For as long as I have been covering the HVAC industry, there has been concern that someone from outside the industry is going to step in and mess up how contractors go to market. There have been boogie men like Home Depot, Home Advisor, and Amazon.
However, in the last year or so, everywhere I look, there seems to be someone within the industry trying to revolutionize how the industry goes to market and gets into the customer’s home. And, really, isn’t that how it should be? Someone who has been in the market and knows the industry inside and out should be the one taking it to the next technological level.
The latest to be on my radar is Atlanta contractor Doug Zweber, who wants to bring the Uber technology to the HVAC industry. Uber, of course, revolutionized the taxi business. Zweber wants to accomplish the same thing with his company.
The contractor started in the business about 40 years ago and currently runs All Pro Mechanical Services, which does both commercial and residential business.
“It all started for me when Angie’s List and HomeAdvisor came into the market,” Zweber said. “It was a model that got my attention. I toyed with the idea of adding an on-demand service in Atlanta and selling that service to air conditioning, electrical, and plumbing contractors.”
Zweber eventually decided to think bigger and hired a couple of engineers from Uber to build software that would become a nationwide app called All Pro Tech Locator. Think of it as Uber’s cousin for the HVAC industry. It works much the same way. Homeowners download the app when they are in need of service and register accordingly. When they open the app, they select from air conditioning, electrical, and plumbing — whatever their need is at the time. The app finds registered techs on a Google map and shows the tech and homeowner’s location. The consumer hits a button to send a request of service, and the technician is contacted. The hourly rate for each technician is posted along with a photo of the tech and the company logo. The homeowner has the ability to pay within the app or pay the technician after service is rendered.
BUILDING A NETWORK
Now comes the hard part for Zweber — building an HVAC contractor market and making the public aware of the app. He is starting in his home city of Atlanta but hoping to build this out nationwide fairly quickly.
“The plan is to launch this like a shotgun,” Zweber said. “I have a ground force calling on contractors and am looking at a direct mail campaign and email blasts. We are looking to turn the a/c business on its head. I realize this will let the genie out of the bottle. We all saw what Uber did basically overnight. We are looking to do the same thing.”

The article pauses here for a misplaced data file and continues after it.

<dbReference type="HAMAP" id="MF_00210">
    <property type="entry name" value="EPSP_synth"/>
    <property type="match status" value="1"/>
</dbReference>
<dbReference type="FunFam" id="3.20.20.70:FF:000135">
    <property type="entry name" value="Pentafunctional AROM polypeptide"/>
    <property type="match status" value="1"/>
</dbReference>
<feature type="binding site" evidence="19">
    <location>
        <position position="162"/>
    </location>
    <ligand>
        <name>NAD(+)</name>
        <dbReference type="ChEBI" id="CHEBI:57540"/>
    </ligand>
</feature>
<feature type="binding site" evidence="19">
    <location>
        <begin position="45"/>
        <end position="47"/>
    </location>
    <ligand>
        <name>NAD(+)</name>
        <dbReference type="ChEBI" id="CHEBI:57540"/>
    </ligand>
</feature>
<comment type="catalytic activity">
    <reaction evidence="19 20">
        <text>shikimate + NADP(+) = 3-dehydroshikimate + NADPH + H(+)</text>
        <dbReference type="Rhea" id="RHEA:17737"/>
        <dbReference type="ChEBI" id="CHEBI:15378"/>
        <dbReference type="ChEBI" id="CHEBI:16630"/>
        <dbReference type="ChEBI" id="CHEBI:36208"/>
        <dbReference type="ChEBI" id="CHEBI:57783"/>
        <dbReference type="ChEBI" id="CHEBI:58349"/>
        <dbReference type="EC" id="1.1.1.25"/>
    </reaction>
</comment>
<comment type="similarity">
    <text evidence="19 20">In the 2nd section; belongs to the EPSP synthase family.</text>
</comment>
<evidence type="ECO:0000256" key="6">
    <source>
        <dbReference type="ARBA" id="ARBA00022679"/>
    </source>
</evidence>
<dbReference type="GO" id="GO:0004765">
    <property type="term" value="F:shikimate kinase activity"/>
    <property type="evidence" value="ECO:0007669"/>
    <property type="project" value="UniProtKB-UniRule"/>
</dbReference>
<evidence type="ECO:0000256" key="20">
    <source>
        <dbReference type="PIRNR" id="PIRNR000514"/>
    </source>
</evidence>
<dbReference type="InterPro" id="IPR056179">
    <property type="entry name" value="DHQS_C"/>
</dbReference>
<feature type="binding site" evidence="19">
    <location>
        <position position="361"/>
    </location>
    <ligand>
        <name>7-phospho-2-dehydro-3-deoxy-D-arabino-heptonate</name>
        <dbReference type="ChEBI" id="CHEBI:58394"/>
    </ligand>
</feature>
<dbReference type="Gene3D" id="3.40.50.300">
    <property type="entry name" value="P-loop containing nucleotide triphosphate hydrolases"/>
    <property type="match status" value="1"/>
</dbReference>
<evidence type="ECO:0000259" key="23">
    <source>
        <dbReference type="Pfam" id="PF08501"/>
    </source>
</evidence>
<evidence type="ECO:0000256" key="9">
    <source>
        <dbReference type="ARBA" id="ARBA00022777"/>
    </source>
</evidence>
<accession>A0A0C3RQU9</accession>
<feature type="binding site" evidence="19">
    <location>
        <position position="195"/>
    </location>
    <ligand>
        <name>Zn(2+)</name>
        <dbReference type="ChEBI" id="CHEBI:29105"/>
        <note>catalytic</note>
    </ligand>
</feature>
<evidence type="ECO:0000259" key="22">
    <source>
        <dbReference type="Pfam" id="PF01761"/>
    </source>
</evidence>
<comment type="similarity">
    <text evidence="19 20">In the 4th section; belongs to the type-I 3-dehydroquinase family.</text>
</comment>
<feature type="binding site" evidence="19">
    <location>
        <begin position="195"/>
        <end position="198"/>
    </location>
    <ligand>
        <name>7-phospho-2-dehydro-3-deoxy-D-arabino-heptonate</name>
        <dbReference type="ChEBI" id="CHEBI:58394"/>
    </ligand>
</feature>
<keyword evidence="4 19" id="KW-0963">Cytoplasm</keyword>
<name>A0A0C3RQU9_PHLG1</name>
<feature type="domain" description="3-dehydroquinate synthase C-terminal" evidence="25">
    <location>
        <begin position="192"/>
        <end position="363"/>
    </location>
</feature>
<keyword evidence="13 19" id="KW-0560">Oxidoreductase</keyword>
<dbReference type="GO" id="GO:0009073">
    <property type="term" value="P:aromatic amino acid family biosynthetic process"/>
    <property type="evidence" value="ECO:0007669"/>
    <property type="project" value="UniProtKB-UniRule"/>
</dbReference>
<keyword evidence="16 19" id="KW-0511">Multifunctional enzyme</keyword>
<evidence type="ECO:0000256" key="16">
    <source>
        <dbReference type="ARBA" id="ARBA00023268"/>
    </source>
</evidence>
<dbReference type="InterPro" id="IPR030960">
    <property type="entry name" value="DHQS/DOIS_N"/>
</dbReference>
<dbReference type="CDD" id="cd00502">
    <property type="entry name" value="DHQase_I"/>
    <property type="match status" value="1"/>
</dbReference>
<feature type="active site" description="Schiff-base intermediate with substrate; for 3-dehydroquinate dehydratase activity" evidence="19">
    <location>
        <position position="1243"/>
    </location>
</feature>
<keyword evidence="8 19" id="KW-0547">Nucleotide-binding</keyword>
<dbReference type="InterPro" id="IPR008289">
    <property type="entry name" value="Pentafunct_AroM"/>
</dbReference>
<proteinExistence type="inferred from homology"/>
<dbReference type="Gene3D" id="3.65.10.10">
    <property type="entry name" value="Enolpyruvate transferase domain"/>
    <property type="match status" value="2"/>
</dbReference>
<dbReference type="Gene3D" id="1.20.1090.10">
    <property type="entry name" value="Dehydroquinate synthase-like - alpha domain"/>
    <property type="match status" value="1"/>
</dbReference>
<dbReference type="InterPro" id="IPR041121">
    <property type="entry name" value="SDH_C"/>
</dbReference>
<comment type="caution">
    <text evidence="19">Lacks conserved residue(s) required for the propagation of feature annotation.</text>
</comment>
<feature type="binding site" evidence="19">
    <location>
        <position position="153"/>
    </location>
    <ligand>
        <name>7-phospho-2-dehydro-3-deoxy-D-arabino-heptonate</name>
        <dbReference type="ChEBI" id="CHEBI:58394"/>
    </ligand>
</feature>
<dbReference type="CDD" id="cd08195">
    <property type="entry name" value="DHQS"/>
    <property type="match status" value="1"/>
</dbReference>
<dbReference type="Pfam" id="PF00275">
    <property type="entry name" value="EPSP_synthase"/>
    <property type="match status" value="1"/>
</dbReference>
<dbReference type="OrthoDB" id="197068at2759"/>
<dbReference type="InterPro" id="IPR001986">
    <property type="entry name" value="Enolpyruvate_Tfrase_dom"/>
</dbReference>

In Zweber’s opinion, this is a great opportunity for contractors. Not only are they receiving leads, but contractors believe it is a great marketing tool.
“Contractors will be able to blanket the market. For example, let’s say they have 100 trucks in their fleet. Those 100 techs represent 100 billboards on the road. The problem is, customers can’t see those billboards. With this app, they can see those billboards,” Zweber said. “Each company will have their rules for how they use this and setup their day. But, as a contractor, I know that often you have a plan for the day and everything goes awry. Customers are not home, someone cancels an appointment, etc. I am not saying this is the perfect solution, but it is a way a company can increase its digital footprint from one point of contact at their main office to a hundred points of contact with every truck in the field.”
Zweber might be right when he says this is not the perfect solution. I have a few questions about its viability. How do you keep up quality control? You do need to prove you are a licensed contractor, which I like. Will homeowners use this app? I use Uber a few times a month but most customers probably will only have a use for this app every couple of years. Does this make HVAC a commodity when homeowners are not differentiating between contractors and instead are purchasing based on proximity, availability, and price? Uber drivers are pretty interchangeable, I don’t think HVAC contractors are. Some are great, some are good, and, yes, some are pretty bad. Instead of just an awkward car ride, you have somebody messing with the comfort of your home.
But when Uber started, I am sure many had different but equally important questions about that service. I believe the fact that Zweber has great industry knowledge gives him a huge leg up when trying to pull this off. It is that type of forward thinking that this industry needs.
“People spend more time on their phones than their computers,” Zweber said. “We will see where it goes. I think it will be well-received once a few companies have it in their hands, and it is working. I think this will break ground with a number of companies.”
For more information on All Pro Mechanical Services, visit www.allproservicenetwork.com.
Publication date: 6/12/2017